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BSI Global Centre of Excellence predicts cyber security trends in 2020

by Brian Sims

BSI’s Global Centre of Excellence for Cyber Security and Information Resilience has forecast five key trends across the cyber security landscape for 2020. They focus on multi-factor authentication attacks, third party/supplier risk management, ongoing privacy assurance, advanced hacking techniques and security in the cloud.

Multi-factor authentication (MFA) attacks

A report by LastPass has highlighted that 57% of global businesses are using MFA compared to 45% in 2018. While this indicates a strong uptake of MFA in 2019, which is set to increase in 2020, it will mean that attacks against MFA will inevitably rise.

Stephen O’Boyle, global head of cyber security and information resilience services at BSI, said: “MFA is a method of authentication developed to add an additional layer of protection for users. While we’ve seen a positive roll-out of it in 2019, we expect to see attackers increase their attempts to bypass it. One such example is what we call a ‘9.00 am attack’, whereby the attacker attempts to login at around the 9.00 am local time of the user. The end user arrives at the office and, when logging on, receives a prompt on their authenticator app to approve. If the attacker has it timed correctly, the user approves and inadvertently grants access to the attacker.”

O’Boyle continued: “This, along with other targeted attacks such as Evilqinx or SIM swapping, will become more prominent this year. Provided that phishing attacks remain a ‘high return and low risk’ proposition they will continue to be attractive to attackers. Organisations must have the capability to detect and react to advanced attacks in order to keep their clients, employees and information secure.”

Third party/supplier risk management

Managing supplier risk effectively has been strengthened by a number of new directives and regulations which have wide-reaching effect, including the Network and Information Security (NIS) Directive and the General Data Protection Regulation (GDPR). While companies are following ISO/IEC 27002 Information Technology – Security Techniques – Code of Practice for Information Security Controls and ISO/IEC 27036 Information Technology – Security Techniques – Information Security for Supplier Relationships to improve their ability to manage risks and are substantially increasing their security control, the risks relating to supplier relationships will continue to expand in 2020.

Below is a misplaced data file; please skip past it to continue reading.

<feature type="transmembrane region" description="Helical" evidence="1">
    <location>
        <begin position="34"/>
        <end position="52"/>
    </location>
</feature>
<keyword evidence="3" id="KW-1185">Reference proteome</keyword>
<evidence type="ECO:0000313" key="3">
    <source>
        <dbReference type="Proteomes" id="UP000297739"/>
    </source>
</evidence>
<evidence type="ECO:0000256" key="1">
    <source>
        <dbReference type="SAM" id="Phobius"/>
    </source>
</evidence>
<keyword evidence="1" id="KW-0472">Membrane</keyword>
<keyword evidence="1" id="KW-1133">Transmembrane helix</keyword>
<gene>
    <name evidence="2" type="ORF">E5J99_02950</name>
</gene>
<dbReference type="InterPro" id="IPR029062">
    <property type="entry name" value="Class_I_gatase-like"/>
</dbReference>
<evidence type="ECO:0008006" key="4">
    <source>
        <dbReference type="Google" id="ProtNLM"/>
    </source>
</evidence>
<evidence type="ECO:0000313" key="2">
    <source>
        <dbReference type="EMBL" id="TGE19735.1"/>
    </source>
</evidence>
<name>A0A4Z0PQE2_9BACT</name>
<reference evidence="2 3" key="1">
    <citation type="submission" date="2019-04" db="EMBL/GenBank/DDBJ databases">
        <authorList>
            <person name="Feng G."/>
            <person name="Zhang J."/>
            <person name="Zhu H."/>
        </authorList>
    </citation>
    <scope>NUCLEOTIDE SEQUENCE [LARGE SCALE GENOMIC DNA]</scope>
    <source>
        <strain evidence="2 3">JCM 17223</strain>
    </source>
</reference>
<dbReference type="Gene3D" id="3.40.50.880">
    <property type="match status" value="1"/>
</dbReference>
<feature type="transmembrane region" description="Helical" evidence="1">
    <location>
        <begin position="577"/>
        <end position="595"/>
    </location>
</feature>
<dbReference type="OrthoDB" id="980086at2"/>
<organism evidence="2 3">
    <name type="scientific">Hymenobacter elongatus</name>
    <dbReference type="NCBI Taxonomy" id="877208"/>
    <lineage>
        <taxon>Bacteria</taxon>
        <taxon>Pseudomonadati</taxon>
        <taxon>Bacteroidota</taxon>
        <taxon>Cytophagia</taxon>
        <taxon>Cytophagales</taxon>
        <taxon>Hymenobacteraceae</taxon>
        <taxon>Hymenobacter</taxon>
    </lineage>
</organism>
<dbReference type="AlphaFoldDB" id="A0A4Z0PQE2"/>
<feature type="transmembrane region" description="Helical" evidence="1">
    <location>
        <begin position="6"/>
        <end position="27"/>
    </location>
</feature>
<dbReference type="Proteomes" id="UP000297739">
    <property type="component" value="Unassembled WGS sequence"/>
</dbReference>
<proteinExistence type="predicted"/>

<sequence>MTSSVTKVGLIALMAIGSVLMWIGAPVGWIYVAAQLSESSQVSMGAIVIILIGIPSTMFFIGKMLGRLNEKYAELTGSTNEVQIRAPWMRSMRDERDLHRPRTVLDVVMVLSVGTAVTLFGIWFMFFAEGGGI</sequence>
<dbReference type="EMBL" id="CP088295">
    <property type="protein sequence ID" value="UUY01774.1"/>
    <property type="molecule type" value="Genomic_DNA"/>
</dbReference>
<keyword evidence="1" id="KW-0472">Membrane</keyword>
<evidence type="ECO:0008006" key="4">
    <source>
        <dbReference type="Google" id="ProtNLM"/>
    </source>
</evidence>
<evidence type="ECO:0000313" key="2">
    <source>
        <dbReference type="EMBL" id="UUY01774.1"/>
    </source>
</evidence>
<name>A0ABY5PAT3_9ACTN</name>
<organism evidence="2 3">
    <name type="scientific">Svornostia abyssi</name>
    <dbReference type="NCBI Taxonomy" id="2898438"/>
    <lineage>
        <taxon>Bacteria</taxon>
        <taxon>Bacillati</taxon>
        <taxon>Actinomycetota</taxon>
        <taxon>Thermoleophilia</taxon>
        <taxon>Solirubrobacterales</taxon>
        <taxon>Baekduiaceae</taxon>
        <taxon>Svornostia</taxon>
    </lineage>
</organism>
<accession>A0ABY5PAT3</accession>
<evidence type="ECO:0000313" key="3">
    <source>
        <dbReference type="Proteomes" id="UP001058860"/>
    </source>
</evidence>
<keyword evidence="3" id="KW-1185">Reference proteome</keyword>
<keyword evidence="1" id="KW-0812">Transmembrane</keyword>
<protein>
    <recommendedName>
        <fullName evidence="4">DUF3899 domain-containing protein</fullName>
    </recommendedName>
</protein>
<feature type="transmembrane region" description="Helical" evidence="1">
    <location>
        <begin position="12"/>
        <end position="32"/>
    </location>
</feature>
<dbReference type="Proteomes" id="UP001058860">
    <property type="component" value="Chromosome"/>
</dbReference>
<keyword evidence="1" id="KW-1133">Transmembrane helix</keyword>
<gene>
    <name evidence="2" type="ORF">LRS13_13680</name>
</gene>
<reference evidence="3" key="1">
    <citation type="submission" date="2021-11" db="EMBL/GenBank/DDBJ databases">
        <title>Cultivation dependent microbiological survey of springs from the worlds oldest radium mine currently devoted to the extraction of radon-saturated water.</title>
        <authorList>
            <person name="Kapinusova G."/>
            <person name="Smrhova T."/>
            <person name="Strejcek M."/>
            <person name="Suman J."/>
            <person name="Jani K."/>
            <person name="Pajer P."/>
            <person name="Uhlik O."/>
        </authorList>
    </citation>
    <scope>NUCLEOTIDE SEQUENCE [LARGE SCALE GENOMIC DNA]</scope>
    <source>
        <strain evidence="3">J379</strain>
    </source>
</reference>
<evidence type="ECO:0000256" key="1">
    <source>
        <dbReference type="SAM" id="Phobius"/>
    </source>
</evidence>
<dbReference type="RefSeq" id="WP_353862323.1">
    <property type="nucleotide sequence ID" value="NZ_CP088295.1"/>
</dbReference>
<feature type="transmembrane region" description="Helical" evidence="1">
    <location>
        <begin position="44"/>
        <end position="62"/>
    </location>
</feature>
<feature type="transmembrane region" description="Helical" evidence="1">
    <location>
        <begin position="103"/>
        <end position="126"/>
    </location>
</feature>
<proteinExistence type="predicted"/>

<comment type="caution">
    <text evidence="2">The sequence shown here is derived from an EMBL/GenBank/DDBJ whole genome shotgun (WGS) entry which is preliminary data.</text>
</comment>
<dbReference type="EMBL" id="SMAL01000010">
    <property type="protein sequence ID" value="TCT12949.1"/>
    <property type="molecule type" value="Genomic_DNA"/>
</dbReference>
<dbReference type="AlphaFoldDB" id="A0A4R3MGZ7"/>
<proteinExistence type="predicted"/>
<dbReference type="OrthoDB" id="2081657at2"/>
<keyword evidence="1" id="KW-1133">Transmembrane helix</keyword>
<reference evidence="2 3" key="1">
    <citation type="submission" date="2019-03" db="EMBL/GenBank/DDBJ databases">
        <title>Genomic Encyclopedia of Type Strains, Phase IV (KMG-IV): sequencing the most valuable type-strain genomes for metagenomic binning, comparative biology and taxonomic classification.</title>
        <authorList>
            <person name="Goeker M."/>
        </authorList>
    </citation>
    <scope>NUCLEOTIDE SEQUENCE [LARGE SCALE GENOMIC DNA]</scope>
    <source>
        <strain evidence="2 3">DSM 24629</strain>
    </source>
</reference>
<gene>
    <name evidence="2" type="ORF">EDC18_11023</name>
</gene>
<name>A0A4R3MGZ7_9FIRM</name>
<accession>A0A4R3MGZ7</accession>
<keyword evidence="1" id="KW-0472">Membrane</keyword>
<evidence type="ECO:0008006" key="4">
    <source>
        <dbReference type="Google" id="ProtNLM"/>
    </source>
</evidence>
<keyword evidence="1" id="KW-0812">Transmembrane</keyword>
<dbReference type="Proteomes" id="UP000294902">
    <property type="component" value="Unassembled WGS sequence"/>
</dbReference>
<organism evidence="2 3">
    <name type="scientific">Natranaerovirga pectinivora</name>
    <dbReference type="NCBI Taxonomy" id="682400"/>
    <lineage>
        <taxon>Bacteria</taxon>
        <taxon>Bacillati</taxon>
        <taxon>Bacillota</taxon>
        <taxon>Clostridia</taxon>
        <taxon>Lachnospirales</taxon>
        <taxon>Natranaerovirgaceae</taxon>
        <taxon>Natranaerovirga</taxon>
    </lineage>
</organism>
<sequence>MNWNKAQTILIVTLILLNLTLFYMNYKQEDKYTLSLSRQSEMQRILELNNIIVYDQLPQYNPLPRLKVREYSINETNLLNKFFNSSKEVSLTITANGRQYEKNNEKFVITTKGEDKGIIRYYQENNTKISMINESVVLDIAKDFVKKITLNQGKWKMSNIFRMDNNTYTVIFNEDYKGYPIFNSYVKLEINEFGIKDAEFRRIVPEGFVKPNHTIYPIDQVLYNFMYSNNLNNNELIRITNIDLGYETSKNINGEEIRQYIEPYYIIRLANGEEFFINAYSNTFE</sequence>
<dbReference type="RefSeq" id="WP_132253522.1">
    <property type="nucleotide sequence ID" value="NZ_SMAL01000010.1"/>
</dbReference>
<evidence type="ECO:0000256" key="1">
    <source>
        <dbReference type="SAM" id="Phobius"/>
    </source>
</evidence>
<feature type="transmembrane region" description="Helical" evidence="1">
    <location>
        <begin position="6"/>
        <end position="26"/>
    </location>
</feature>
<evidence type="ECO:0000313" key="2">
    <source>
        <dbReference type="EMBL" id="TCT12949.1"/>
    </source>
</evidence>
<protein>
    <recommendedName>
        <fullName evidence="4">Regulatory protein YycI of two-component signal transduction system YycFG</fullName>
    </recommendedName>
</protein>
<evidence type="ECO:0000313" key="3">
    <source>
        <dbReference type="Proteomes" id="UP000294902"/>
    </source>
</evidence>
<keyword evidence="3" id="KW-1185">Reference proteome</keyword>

O’Boyle explained: “Supplier risk management allows organisations to identify, assess, manage and treat supplier risk. This year, businesses will need to further enhance their solutions when it comes to reducing risks associated with third party management. This includes processing of information, outsourced system development, integrations, configurations and hardware product provenance. Doing so will allow them to be in a better position from a security perspective to achieve their objectives and meet their compliance requirements.”

Ongoing privacy assurance

Globalisation and the relentless advance in technology means that privacy safeguards are necessary to ensure the protection of the fundamental rights of citizens. The need to adopt a principles-based privacy programme to establish a rights-centred approach to controls will be further required this year as enforcement of regulations, such as the aforementioned GDPR, are progressed. In 2019, 134 fines were reportedly issued under the GDPR equating to over €417 million.